Most of the servers in our data center run on CentOS. As Linux admins know, software raid (Raid-z, ZFS etc) in Linux has far surpassed hardware raid in terms of feature set, reliability, and functionality. However, several of our server admins prefer running CentOS and WHM inside virtual private servers (VPS) on a box running Windows Server because that’s the OS they are most comfortable with.
Windows software raid is very different. We have extensively tested Software raid on Windows server 2008 & 2012 (and Windows 7 Professional) over the last 3-4 years. Here is what our data center techs have learned.
NOTE: This article refers primarily to challenges with Windows Software Raid 1,5 & 10. Our testing has shown an extrememly high reliability and stability using Windows Raid 0 and all forms of Linux software raid.
When it comes to stripping, Software Raid 0 offers 85-95% of the speed when compared to hardware raid 0. Software Raid 0 also seems to be incredibly stable- more stable in fact than Raid 0 on many of the hardware raid cards we have tested. In our tests, Raid 0 arrays on LSI & Arcea raid cards failed 30-40% more often than Windows software raid, running on the same hardware and using the same hard drives. We now have an internal policy that requires software Raid for all our stripped server arrays, except when a client requests something different.
Windows Software Raid becomes even more problematic with all other raid types. For running Raid 1 (mirrored), Raid 5, or any other Raid type on a Windows box (Striped Raid 0 is the exception to this rule), our internal policy requires a Logitech or Intel Raid card, as those are the only two we have found to be stable enough. Here are the largest issues we have consistently seen with Windows Software Raid 1, 5 & 10:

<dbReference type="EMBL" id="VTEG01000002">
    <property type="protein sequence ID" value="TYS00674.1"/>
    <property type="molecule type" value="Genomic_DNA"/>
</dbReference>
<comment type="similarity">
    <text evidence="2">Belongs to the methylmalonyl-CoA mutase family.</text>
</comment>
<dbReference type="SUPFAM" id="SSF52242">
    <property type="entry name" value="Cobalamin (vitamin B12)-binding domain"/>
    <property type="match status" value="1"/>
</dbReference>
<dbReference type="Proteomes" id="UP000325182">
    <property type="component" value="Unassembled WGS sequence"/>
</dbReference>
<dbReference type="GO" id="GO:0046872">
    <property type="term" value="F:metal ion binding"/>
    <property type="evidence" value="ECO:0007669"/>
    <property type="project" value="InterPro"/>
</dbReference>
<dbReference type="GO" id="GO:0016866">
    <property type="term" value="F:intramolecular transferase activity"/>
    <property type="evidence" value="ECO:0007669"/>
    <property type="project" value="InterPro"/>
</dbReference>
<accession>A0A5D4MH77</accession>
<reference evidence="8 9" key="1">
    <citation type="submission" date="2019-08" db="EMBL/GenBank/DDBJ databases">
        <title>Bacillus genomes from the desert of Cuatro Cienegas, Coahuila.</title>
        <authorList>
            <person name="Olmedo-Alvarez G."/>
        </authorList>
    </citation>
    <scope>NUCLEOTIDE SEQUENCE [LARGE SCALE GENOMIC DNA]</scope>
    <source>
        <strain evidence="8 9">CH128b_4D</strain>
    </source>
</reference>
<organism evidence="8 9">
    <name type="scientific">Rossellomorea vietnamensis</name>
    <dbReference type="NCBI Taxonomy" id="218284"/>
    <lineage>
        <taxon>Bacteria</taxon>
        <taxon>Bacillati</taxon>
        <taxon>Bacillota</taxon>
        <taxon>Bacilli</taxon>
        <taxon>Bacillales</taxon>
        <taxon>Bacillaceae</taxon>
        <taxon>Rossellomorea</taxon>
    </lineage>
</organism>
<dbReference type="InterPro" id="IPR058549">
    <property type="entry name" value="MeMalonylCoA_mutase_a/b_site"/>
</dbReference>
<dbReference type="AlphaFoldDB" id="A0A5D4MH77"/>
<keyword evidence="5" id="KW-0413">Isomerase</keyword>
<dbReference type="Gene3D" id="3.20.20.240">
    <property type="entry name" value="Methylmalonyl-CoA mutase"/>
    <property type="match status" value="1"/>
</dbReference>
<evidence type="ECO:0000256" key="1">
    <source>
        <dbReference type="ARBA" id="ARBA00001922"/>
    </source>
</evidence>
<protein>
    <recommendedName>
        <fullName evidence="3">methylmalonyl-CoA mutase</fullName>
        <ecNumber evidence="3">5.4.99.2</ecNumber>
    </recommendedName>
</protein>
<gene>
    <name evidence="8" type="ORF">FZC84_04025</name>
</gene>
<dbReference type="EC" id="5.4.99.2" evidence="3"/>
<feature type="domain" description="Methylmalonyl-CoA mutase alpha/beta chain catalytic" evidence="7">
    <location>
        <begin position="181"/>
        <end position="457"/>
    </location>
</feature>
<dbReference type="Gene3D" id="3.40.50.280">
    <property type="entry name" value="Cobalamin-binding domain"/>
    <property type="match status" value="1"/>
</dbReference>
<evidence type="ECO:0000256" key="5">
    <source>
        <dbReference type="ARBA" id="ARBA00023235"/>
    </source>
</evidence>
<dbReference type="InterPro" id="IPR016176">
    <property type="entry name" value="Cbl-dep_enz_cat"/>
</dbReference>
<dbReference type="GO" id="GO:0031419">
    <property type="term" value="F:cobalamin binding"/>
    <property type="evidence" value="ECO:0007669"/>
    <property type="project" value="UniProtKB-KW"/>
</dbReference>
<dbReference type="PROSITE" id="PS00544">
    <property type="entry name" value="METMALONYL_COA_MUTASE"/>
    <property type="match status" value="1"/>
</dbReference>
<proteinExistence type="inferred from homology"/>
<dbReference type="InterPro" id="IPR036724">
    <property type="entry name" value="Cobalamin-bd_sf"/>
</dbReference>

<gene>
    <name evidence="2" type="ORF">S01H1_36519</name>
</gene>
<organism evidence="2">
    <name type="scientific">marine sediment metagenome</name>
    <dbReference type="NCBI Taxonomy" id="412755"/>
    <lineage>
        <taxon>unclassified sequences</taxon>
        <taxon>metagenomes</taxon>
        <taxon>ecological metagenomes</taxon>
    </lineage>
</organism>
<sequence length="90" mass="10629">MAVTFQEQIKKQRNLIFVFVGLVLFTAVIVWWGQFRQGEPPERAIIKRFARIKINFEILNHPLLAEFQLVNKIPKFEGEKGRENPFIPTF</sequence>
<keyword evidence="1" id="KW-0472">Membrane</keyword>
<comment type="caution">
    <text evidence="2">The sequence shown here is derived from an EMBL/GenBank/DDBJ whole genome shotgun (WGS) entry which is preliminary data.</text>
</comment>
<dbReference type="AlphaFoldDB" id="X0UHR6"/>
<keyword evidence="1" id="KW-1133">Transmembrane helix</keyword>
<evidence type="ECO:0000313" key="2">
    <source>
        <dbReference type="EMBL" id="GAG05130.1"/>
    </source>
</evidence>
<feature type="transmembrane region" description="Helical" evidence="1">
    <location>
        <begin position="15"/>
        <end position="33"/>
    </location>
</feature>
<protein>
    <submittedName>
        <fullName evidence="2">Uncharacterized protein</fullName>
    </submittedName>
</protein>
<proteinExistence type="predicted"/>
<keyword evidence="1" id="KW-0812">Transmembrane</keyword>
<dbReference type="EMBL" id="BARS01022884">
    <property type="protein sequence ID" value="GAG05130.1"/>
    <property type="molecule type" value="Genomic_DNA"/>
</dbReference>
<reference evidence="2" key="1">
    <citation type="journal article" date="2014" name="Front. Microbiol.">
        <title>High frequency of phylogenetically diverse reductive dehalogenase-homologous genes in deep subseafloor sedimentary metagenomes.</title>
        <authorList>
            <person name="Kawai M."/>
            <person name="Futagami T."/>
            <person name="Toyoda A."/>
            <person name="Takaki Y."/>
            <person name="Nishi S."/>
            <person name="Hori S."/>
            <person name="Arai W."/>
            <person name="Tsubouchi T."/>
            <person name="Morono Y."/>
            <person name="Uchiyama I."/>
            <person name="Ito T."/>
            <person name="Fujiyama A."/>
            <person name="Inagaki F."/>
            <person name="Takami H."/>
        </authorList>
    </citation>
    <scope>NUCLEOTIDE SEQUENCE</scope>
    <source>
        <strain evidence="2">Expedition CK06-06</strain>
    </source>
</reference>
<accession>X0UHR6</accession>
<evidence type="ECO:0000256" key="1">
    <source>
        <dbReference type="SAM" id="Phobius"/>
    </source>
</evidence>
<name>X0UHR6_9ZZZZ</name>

– A power loss, reset or reboot of a server while the raid array is in use (even during read-only operations where no changes are being made to the array) causes Windows to initiate a complete array rebuild. This also happens if you shut down or reboot the server and windows ends some of the services too fast or has to force them to quit.
– Windows Raid is not a true Raid. With Windows Software mirrored and parity arrays, when a drive mechanically fails or if you physically remove one of the drives, you almost always lose all data. For any Non-Windows Raid 1, 5 or 10 array (hardware or software), when I remove a drive (or a drive mechanically fails) from a Mirrored Raid 1 array, I am still able to access data from the remaining drive. However, with Windows Raid 1 if I completely remove one of the drives it shows the entire array as offline or corrupted, and I am unable to recover any of the data until the problem drive is repaired and re-connected to the array. Adding a new drive to a Windows Raid 1 or 5 Array only allowed a rebuild with no lost data 28% of the time.
– High I/O activity on a Windows Software Raid 1 or 5 drive frequently forces a rebuild (Never run a database or a virtual machine on a Windows Raid 1 or 5 array)
– Rebuild time: It’s understandable that Software Raid took 4-7 times longer for rebuilds then Hardware Raid, since Software Raid requires more CPU and system resources. For example, rebuild of a 4TB hard drive on an Adaptec Raid Controller takes 8-12 hours on one of our servers, depending on how high the I/O load is. However, a Software Raid rebuild on that same box for that same drive can take as long as 48-96 hours, and the rebuild processes significantly slows down all other processes on that server. We’ve seen Server 2008 consume as much as 11GB of Ram and 5 CPU cores JUST FOR THE REBUILD PROCESS ITSELF.